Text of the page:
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L. C. Robinson (May 15, 1915 — September 26, 1976) was an American blues singer, guitarist, and fiddle player. He played a stand-mounted, solid-body, electric steel guitar, the sort often heard in Western Swing bands. It was Leon McAuliffe of Bob Wills' Texas Playboys who inspired Robison, a fellow Texan to take up the instrument.
He was born Louis Charles Robinson in Brenham, Texas. He generally worked with his harmonica playing brother, A. C.; in Texas in the 1930s and after World War II in the San Francisco Bay Area, where the recorded a few times for small record labels. In 1968, he recorded his first sides for the World Pacific Records label called Oakland Blues, a compilation of artists from that city.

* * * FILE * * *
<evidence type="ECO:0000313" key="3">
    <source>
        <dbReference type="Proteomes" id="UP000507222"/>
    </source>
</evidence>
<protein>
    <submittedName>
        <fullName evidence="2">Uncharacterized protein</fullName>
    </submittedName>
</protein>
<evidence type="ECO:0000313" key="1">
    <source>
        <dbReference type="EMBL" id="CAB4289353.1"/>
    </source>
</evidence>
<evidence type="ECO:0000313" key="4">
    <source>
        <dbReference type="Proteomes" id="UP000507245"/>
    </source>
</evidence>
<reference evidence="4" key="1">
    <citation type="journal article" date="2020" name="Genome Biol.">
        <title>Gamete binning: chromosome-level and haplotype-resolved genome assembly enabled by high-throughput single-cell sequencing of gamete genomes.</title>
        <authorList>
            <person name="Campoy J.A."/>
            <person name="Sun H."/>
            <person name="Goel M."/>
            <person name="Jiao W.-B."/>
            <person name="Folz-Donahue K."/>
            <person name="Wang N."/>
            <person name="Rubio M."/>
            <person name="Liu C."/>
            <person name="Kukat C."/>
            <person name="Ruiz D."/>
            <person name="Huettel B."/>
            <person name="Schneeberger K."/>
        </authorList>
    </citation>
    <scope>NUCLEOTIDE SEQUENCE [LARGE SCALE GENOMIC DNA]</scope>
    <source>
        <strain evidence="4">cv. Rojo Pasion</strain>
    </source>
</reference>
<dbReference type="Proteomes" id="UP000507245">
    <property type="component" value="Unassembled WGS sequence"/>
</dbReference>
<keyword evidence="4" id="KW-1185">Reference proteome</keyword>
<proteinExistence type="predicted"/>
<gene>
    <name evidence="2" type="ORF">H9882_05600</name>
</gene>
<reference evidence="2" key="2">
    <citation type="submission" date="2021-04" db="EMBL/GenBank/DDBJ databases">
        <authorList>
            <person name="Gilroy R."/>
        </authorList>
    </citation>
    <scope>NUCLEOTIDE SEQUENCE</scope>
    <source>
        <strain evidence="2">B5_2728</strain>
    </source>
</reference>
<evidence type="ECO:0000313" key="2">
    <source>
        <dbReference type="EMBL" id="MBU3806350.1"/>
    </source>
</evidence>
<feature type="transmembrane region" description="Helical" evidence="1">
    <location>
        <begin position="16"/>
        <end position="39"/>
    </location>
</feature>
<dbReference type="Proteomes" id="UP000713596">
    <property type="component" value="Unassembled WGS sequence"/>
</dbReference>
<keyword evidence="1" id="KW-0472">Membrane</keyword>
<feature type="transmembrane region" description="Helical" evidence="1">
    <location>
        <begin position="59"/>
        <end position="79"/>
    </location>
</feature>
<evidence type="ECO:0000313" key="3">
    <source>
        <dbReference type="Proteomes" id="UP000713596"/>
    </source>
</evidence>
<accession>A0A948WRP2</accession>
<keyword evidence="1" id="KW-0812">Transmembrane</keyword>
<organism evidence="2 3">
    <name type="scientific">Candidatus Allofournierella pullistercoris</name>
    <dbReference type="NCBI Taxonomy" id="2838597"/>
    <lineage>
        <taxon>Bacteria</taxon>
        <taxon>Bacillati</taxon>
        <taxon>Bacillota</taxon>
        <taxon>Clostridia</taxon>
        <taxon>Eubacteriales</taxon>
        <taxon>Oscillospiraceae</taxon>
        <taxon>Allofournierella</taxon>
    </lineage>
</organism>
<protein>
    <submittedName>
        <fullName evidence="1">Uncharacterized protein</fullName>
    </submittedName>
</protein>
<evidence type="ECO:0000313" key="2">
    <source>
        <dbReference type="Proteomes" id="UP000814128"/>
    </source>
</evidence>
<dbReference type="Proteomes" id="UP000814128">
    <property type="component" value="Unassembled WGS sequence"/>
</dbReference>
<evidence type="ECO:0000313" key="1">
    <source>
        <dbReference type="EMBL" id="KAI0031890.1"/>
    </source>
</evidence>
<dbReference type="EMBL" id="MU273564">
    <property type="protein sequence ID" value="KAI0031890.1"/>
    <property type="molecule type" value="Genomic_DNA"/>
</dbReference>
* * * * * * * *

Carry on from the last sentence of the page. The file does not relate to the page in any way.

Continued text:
Recorded primarily in San Francisco, California during the early 1970s, a few years before his death he cut the album Mojo In My Hand, a retrospective of his music, spotlighting his multi-instrumental skills - on guitar, fiddle and lap steel guitar.
Robinson played at the San Francisco Blues Festival in both 1973 and 1974. The following year, on his only visit to Europe, he was enjoyed in Sweden, although he was never widely known. He died of a heart attack in Berkeley, California in 1976, aged 61.